Christian music is an interesting thing, and lots of controversy unfortunately comes out of it. The two guys pictured above represent two of the more controversial genres (hip-hop/rap and metal), and so they tend to be more scandalous in the eyes of people, regardless of any other factors. I happen to thoroughly enjoy both of these genres, so I’ve been following these guys for years.
Recently, there has been a good amount of controversy surrounding these two individuals, and I just want to touch on that, and relate it to Scripture. First, we have the controversy surrounding Tim Lambesis, the former front man of the metal band As I Lay Dying. I say former, because Tim got arrested for trying to hire a hit man to murder his estranged wife. This would be a pretty crazy situation by itself, but it was intensified because As I Lay Dying was associated with Christianity. They were known as a Christian metal band, and obviously that is the sort of sinful behavior that should not be associated with Christians.
In a rather lengthy interview, Tim talked about his self-destruction, and how their band really wasn’t Christian at all, but while they may have started that way, they were now just doing the “christian thing” to have jobs and make money. The entire story was quite shocking, to the secular and Christian worlds alike. The obvious question was, how did we miss it? I think part of it is the fact that most only pay attention to the music, and since As I Lay Dying preferred to have their lyrics have implicit Christianity, it was easier to miss. They were a band that preferred to be called “Christians in a band” instead of a “Christian band”. This is an extremely common sentiment among bands, and while there is nothing wrong with the statement as such, it is interesting that bands/artists make this statement commonly only after they have some sort of change in lyrics.
For As I Lay Dying, they have always chosen to take the “implicit Christianity” route with their music, even back when they were actually Christians, they still preferred to be as Christians in a band instead of a Christian band. The reason many artists say this is because there is a stigma that comes with being a Christian artist. The idea is that you have to be talking about God constantly. Back in the day, when the church was afraid (well, more afraid) of rock music, in order to be a christian band, some people said every song had to have so many JPMs (Jesus per minute) in order to “count”. So this sort of stigma doesn’t come from nowhere, but is the designation a helpful one? I think it depends on more than just the music. For example, here are some lyrics from the song “The Darkest Nights”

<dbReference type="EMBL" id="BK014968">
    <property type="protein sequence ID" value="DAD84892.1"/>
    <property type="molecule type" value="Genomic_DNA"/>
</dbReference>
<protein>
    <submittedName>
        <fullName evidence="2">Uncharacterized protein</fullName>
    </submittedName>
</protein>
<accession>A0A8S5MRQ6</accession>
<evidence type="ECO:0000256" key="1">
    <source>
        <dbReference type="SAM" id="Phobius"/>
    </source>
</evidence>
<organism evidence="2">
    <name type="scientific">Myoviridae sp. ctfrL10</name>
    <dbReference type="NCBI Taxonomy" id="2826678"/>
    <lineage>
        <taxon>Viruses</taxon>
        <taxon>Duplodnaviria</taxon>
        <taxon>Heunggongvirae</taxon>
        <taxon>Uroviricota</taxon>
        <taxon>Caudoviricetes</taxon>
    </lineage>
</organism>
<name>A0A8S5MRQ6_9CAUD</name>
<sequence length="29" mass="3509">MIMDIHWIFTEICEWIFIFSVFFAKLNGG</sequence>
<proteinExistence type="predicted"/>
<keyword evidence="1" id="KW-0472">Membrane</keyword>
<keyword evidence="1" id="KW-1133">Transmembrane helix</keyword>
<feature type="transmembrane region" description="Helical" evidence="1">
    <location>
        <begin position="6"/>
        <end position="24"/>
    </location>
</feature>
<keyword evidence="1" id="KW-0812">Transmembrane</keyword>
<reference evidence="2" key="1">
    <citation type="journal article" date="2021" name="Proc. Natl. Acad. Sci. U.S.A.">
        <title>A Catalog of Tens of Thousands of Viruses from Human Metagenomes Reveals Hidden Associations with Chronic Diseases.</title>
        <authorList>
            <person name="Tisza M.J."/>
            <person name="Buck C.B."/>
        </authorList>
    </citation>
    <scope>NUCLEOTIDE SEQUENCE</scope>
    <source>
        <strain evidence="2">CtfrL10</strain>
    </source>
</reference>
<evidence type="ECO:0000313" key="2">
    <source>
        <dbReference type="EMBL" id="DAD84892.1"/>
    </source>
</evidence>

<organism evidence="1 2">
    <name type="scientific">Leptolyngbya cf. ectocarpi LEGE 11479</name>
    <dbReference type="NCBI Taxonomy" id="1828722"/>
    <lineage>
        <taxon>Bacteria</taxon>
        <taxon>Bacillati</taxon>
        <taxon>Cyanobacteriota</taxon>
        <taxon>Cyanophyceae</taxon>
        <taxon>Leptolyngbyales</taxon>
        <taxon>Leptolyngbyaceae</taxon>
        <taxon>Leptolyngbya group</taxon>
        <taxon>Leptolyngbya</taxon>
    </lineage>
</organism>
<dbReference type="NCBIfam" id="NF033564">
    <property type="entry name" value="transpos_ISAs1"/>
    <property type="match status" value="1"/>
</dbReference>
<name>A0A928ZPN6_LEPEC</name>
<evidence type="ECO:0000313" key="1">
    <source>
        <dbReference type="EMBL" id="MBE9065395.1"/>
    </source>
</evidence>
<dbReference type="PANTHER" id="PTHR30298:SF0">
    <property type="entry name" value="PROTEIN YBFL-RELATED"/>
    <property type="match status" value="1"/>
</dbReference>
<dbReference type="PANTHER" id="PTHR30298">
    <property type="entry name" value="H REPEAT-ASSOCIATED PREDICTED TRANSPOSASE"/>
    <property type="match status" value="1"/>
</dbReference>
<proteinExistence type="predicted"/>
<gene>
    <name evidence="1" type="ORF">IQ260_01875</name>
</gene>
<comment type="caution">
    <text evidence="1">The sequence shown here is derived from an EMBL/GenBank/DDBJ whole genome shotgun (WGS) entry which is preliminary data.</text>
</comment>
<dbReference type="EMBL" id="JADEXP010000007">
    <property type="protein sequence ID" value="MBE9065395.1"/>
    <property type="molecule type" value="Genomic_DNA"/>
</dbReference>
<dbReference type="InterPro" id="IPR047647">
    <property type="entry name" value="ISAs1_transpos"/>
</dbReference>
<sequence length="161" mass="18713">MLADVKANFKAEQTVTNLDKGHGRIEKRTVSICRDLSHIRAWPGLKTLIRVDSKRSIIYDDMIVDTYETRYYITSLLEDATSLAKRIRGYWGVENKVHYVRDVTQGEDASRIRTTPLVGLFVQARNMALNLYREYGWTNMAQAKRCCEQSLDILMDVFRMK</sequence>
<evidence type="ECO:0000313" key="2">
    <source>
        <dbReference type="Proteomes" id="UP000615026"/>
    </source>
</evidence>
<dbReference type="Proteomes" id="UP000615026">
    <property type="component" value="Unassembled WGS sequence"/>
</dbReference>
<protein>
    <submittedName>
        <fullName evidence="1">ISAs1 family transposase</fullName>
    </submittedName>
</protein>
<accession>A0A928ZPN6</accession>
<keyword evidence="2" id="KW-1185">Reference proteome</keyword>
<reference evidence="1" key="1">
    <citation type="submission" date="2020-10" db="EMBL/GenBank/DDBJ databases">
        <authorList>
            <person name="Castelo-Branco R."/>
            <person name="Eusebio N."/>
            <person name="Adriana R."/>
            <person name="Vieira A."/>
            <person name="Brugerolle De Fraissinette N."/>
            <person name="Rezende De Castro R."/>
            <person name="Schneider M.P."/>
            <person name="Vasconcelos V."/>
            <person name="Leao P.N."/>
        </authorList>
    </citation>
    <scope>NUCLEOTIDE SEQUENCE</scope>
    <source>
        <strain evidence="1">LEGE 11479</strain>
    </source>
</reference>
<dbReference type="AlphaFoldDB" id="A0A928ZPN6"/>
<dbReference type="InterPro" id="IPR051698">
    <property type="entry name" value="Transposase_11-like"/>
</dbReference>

For so long I have felt alone
Content to live with unrest
Longing faded into countless nights
That buried my weary heart
But You brought an end
To this dead hour
And meaning to a calloused life
Held in Your arms
So it seems pretty clear what he’s talking about, but it would appear that his life did not match up with his music. So while the “implicit Christianity” thing wasn’t the problem, it did contribute to the more camouflage nature of his change. So we’ve looked a little bit at the controversy surrounding Tim Lambesis, and how implicit Christianity functioned within the As I Lay Dying paradigm, but what about Lecrae?
The controversy surrounding Lecrae is not nearly as scandalous as the one surrounding Tim Lambesis, and the reason for this is because while Tim’s life did not match up even to the implicit Christianity of AILD, Lecrae’s life very much matches up with Christianity. The reason there is controversy with Lecrae is because he has moved from an explicit Christianity to an implicit one. Compare the songs “Go Hard” and “Confe$$ions”. The former would be an example of lyrics that would fall under the “explicit Christianity” category, whereas the latter would be in the “implicit Christianity” category. Comparatively, Lecrae’s implicit lyrics are more explicit than the implicit lyrics from AILD, but they are certainly more implicit than his earlier stuff. Media and certain Christian circles went ablaze with questions on whether or not Lecrae had sold out, and with his success, he had walked away from Christianity.